THE THIRD SOUND (第三音)
Another logically usable element to build anything, let alone instruments, is wood. Naturally growing, it is a sturdy and carvable resource, much easier to shape than metal, and it has already been encountered as the support for other instruments. This section, though, finally uses the Sound of wood as the primary focus of the instrument.
This instrument, the mùyú (the wooden fish) is perhaps one of the most unexpected of the Chinese instruments. The shape resembles that of a fish but with a very spherical body (much like a blowfish). Wooden sticks are either rubbed against the ridges and scales or struck directly against the fish, creating sounds that are used for rituals in Chinese Buddism. In the temples, the fish can be a meter long, but for personal use, it can be just a few centimeters.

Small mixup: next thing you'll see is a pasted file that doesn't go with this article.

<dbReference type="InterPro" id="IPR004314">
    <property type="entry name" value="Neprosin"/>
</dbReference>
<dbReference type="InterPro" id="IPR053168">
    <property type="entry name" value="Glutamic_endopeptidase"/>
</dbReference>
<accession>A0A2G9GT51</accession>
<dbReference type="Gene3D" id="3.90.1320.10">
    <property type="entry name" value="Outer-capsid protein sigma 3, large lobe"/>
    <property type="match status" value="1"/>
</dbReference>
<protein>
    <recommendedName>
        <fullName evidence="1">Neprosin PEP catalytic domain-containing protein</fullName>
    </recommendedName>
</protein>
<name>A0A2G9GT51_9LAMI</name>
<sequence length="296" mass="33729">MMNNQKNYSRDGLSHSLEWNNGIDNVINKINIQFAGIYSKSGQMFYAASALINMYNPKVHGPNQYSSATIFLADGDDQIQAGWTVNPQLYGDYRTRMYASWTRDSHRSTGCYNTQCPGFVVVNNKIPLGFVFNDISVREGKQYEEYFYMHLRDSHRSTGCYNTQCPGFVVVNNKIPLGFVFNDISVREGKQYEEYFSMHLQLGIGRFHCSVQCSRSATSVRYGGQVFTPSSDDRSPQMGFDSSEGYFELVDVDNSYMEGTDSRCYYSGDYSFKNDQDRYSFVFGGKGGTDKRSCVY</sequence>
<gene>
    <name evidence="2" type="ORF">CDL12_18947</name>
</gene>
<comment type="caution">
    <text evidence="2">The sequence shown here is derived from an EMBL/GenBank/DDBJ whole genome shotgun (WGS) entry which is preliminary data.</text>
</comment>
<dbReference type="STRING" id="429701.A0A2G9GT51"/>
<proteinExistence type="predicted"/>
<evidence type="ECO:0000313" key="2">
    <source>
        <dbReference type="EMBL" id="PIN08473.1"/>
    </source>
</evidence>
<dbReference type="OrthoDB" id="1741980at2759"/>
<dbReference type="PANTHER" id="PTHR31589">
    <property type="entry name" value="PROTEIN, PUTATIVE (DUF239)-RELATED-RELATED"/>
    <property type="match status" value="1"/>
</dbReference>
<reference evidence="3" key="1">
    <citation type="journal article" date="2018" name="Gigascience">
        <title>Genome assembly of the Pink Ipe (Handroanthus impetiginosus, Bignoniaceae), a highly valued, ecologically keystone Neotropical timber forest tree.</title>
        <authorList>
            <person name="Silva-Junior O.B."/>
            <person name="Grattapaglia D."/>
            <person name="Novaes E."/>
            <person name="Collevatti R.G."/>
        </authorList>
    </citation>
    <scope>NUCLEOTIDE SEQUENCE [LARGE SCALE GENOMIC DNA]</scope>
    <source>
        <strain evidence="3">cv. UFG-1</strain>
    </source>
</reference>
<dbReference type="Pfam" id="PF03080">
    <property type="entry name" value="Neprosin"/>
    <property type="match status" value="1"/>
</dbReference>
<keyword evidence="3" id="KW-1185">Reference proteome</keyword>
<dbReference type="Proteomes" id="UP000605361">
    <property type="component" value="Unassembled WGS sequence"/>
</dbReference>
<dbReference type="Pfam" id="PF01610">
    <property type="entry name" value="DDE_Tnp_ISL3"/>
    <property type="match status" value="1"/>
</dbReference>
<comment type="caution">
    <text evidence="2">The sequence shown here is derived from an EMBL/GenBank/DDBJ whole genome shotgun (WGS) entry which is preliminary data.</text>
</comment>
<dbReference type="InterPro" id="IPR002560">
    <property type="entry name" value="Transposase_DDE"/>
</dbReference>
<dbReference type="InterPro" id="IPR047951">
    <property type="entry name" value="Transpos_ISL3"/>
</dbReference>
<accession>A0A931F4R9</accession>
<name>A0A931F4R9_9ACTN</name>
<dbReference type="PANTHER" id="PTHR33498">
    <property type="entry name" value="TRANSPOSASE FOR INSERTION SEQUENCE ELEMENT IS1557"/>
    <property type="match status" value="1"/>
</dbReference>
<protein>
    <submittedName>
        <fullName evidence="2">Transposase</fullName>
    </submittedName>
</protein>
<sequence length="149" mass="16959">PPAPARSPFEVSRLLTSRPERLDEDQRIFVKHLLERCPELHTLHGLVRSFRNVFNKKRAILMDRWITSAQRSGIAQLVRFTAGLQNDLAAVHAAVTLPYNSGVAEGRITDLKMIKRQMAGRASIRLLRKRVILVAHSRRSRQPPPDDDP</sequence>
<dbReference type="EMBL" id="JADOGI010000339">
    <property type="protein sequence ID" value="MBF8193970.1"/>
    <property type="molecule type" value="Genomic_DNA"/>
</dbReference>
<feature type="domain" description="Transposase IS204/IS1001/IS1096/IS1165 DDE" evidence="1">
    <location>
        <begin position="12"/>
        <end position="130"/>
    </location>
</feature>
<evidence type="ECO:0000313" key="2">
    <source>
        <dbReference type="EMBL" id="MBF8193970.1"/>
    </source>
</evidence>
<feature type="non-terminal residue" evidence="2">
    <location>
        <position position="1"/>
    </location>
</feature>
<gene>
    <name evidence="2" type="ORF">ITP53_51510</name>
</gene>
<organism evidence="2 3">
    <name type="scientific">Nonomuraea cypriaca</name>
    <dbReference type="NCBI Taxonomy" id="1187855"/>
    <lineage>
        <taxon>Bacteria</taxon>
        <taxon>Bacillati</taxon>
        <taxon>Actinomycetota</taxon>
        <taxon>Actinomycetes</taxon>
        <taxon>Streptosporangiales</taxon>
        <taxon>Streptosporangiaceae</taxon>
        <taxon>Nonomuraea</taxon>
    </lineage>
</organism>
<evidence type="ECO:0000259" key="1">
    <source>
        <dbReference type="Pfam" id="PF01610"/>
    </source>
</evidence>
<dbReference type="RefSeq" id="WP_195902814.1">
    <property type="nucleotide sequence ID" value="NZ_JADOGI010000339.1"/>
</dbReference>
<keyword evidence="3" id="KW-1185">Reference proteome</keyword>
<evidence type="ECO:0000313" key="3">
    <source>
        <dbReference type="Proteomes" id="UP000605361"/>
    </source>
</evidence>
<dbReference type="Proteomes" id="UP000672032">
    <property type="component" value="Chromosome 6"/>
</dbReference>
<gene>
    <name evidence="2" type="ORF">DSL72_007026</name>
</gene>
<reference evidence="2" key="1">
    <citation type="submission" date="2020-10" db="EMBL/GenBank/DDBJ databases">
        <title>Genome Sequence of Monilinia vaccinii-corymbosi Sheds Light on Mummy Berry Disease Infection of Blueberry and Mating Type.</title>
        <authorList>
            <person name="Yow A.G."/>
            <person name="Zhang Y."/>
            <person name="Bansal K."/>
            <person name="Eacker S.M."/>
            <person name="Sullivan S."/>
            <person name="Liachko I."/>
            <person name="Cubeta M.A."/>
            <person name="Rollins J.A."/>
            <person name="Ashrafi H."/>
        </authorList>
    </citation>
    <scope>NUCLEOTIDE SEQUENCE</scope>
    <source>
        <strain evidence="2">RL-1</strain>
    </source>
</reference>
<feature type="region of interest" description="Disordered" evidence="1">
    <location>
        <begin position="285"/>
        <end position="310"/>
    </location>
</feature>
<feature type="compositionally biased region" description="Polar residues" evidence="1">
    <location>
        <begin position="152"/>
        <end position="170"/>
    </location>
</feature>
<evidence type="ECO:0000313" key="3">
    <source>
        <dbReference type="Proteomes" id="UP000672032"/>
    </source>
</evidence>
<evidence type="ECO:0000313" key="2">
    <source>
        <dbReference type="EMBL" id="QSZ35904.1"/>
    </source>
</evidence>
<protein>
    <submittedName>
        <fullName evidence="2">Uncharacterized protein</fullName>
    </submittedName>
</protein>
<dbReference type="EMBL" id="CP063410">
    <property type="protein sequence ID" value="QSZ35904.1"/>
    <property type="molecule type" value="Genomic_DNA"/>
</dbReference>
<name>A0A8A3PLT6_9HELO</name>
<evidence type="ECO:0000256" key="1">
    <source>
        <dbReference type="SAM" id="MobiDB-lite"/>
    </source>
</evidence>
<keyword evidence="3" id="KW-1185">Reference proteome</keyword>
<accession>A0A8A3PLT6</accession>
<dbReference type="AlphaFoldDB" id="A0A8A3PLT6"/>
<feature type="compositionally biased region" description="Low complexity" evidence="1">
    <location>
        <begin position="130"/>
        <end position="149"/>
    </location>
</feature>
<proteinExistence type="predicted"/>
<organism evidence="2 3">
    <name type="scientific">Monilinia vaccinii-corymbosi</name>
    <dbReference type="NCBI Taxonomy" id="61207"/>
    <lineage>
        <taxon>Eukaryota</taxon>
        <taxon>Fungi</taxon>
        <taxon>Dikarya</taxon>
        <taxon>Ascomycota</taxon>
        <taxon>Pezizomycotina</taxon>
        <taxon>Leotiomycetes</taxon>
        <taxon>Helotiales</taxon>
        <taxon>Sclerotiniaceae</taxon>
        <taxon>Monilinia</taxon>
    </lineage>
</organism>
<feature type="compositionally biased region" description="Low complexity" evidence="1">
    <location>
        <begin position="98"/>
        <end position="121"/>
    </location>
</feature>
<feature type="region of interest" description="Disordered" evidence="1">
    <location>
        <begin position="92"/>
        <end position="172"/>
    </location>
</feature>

The pāibǎn (the clap board) is used extensively for the type of music mentioned before as narrative song. The instrument is typically held in the left hand to keep a sort of beat, while a regular drum is beaten with a mallet held by the right hand. The instrument in the left hand is usually made of a dark wood that is molded into twin shapes what are tied together using the ends of a small cloth or string. The sound is very high pitched but extremely characteritic in the 鼓板/gǔbǎn (the drum board) pair, which is the collective term for the instruments used by the narrative singer. However, sometimes, the clap board is called by this name, even though it is culturally incorrect.